After trying to book hotels in Shanghai, Beijing, and Tokyo, I understand firsthand the frustrations surrounding failed attempts at globalization. Though it sounds academic, metadata is key to providing a personalized, language-independent user experience. It improves how products are stored and displayed on a Web site, and helps ensure product information is accurate and up to date across all languages.
My previous metadata columns have illustrated how to enhance personalization through the use of metadata, create metadata-driven configurators, better understand users, and simplify product categorization through a well-thought out attribute-based taxonomy. There are two other dimensions to all these ideas: language and regionalism.
Localization Vs. Language
The first step to creating localized versions of a Web site is to understand the difference between the content on the site and how that content is displayed.
Most mobile phone companies operate globally, for example. Their products, however, aren’t always globally available, and sometimes they differ slightly between regions. On a macro level, a phone may be available in Europe but not in North America. On a micro level, a phone might be available with one carrier but not another in the same area code.
In addition, there’s language complexity. Regional information must be presented in whatever language the customer understands, yet language is independent of region. A U.S. resident may speak Spanish, Japanese, or Italian rather than English. Similarly, someone residing in Germany might speak English rather than German.
The challenges for such sites are both on the front end (what the user sees) and the back end (what the database sees). On the front end, every product must be described in every language. On the back end, database and programming logic shouldn’t have to deal with every language.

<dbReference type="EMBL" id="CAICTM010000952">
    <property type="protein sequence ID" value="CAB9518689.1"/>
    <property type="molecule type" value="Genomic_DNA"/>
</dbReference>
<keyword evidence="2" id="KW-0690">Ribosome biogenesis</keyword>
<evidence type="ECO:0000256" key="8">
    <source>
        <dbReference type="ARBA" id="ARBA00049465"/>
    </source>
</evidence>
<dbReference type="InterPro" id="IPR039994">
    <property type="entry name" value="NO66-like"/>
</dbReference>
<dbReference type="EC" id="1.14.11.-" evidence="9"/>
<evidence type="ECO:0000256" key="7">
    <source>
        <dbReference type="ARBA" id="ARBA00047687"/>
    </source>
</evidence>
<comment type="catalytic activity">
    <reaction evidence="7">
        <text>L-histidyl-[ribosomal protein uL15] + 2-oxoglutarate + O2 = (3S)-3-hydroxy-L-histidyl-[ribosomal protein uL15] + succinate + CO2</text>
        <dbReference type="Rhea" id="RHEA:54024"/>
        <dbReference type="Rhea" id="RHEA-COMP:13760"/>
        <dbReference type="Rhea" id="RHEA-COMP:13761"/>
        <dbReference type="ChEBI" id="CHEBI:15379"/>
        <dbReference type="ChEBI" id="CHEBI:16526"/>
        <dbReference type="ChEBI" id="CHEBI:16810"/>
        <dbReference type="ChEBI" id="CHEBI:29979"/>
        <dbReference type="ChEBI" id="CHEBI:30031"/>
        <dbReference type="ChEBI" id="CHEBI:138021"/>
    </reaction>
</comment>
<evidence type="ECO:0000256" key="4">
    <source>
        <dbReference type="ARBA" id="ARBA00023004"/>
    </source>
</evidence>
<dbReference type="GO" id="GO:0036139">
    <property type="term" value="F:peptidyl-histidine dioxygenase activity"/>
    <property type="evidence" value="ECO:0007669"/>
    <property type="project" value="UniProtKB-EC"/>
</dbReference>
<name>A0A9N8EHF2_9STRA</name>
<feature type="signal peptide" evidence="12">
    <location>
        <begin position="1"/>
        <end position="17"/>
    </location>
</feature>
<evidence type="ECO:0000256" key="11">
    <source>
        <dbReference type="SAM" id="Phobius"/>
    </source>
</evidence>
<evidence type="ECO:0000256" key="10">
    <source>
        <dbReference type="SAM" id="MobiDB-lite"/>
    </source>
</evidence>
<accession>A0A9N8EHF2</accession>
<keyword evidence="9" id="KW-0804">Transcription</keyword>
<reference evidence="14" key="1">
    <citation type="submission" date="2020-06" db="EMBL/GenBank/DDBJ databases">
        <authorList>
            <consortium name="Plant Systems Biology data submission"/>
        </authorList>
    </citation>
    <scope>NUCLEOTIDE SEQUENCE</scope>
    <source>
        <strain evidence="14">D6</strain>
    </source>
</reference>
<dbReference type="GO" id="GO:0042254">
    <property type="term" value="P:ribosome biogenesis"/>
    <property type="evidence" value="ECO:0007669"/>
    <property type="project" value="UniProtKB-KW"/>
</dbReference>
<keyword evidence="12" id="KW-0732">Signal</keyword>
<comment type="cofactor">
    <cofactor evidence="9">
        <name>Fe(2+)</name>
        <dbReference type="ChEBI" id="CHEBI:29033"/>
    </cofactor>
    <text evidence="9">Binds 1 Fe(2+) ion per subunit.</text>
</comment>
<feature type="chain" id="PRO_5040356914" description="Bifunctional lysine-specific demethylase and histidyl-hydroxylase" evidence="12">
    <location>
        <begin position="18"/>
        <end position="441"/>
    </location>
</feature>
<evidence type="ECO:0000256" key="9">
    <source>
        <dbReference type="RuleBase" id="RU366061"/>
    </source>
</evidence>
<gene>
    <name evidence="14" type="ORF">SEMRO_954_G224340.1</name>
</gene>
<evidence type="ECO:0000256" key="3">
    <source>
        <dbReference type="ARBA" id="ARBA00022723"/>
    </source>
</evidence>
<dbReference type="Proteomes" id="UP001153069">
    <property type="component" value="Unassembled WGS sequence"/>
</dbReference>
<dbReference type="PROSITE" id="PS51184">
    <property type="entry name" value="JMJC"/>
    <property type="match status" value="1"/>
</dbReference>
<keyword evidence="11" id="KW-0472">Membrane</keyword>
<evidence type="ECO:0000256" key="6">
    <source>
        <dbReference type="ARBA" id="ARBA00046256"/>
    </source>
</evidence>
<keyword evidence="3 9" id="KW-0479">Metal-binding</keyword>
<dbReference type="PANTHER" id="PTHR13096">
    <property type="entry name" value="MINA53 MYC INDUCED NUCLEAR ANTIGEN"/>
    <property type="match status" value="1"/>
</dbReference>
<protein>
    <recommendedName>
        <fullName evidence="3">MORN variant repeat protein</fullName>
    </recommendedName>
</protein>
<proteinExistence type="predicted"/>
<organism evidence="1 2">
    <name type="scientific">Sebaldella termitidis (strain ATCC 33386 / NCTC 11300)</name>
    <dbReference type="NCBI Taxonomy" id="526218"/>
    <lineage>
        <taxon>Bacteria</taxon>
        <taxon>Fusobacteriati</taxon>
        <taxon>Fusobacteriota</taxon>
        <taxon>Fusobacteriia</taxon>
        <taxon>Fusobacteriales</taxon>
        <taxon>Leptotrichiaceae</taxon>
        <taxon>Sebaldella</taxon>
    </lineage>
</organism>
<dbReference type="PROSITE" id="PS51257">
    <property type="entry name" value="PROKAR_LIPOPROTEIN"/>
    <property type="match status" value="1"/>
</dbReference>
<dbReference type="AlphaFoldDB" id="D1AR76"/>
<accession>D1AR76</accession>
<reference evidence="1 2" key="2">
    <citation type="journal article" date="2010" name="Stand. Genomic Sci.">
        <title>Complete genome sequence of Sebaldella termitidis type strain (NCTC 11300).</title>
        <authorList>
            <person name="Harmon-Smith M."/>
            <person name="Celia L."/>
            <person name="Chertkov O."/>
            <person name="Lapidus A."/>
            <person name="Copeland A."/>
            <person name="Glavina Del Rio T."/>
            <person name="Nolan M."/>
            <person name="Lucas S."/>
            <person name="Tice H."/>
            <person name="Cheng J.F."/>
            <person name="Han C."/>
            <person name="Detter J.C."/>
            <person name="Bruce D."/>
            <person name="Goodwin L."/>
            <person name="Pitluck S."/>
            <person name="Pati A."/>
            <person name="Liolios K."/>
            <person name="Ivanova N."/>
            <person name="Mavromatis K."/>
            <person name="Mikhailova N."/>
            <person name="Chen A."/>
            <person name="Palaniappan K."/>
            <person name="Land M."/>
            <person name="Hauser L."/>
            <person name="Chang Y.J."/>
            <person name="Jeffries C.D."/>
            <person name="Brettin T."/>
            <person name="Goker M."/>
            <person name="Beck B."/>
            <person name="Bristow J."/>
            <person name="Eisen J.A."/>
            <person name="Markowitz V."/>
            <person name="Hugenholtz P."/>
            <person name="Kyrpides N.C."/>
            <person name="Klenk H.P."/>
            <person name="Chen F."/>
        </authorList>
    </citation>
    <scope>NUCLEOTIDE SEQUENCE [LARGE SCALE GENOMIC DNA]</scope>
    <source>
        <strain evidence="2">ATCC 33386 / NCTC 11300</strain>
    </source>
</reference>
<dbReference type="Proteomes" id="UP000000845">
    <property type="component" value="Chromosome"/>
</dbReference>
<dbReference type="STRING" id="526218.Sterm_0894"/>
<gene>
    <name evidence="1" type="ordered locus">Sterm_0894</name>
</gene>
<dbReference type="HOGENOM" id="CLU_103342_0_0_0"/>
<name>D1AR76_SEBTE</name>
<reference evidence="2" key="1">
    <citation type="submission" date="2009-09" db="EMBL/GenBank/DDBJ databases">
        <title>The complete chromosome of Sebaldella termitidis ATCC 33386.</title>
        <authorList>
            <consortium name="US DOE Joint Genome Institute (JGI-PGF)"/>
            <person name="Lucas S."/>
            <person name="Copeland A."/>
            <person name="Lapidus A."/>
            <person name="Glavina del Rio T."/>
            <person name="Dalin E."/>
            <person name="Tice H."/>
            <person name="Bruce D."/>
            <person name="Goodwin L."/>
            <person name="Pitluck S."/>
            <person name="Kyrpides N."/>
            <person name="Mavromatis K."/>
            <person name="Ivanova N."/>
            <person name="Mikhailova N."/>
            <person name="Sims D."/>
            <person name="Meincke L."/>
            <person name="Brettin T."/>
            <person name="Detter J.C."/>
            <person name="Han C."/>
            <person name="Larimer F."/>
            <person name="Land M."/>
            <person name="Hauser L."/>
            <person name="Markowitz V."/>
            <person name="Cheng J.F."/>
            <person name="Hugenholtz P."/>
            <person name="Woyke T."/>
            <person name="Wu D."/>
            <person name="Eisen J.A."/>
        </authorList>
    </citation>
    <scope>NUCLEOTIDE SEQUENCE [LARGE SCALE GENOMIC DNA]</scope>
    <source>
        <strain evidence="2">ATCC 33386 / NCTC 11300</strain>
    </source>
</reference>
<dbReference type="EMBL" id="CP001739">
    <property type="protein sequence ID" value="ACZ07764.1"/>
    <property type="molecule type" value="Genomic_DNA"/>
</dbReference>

Using Metadata in a Language-Independent World
As I’ve written, metadata can be used to categorize products. With mobile phones, every phone would have specific attributes attached to it: technology (GSM, CDMA, PCS, etc.), features (camera, video, text messaging, etc.), regions (North America, Europe, etc.), carriers (T-Mobile, Verizon, Cingular, etc.), and many others. Users should be able to search and filter results by any of these attributes.
On the back end, these attributes are language-independent. A search on camera phones will always be the same on the back end, because in a metadata environment, “camera phone” equates with some database ID.
Say “camera phone” is ID 91. No matter the language used on the front end, the system searches for products attributed with ID 91. The trick is ID 91 has various display fields in the database, each representing a different language. So when displaying a list of possible search criteria, the front-end system could display ID 91 as “camera phone” or “Kameratelefon.”
Similarly, the site’s search engine must understand all these terms are synonyms for the attribute stored in the database as ID 91. The effects of using metadata this way are profound. Without this functionality, you couldn’t enable any kind of filtering or search in a language-independent way.
Data can become dirty if it must to be input several times. If each phone requires its technical specs to be rewritten in every language, the likelihood is high one language will say the phone is “dual band,” while another will claim it’s “tri-band.” Simple human error can hugely affect whether someone buys the phone or not.
By attaching the “camera phone” attribute (ID 91, in my example), the front-end can translate it into any language without further human intervention. Data are input only once, which means automatic consistency across all languages.
Who Does It Well?
Take a look at Siemens’ Web site. Siemens is a huge player in the mobile phone marketplace, especially in Europe. Its phones are really cool (I have two), and its Web site puts into practice all the issues addressed in this column.
At the top of the page is a menu that allows the user to select a country and region. The user can select, for example, to view products available in Belgium in Dutch or French, in Luxembourg in French or German, and in China in Chinese or English.
Once users select a region and language, they can view each phone’s technical information. The metadata (e.g., whether it’s a camera phone) is in the appropriate language, but you can bet in the back end all the information is stored in one language. Translation occurs in the front end, and the content management system (CMS) decides to display ID 91 as “Kameratelefon” instead of “camera phone.”
Are You International?
Does your company implement metadata and attributes in a language-independent fashion? Do you have globalization horror stories? Let me know, and I may use them in a follow-up column.
Until next time…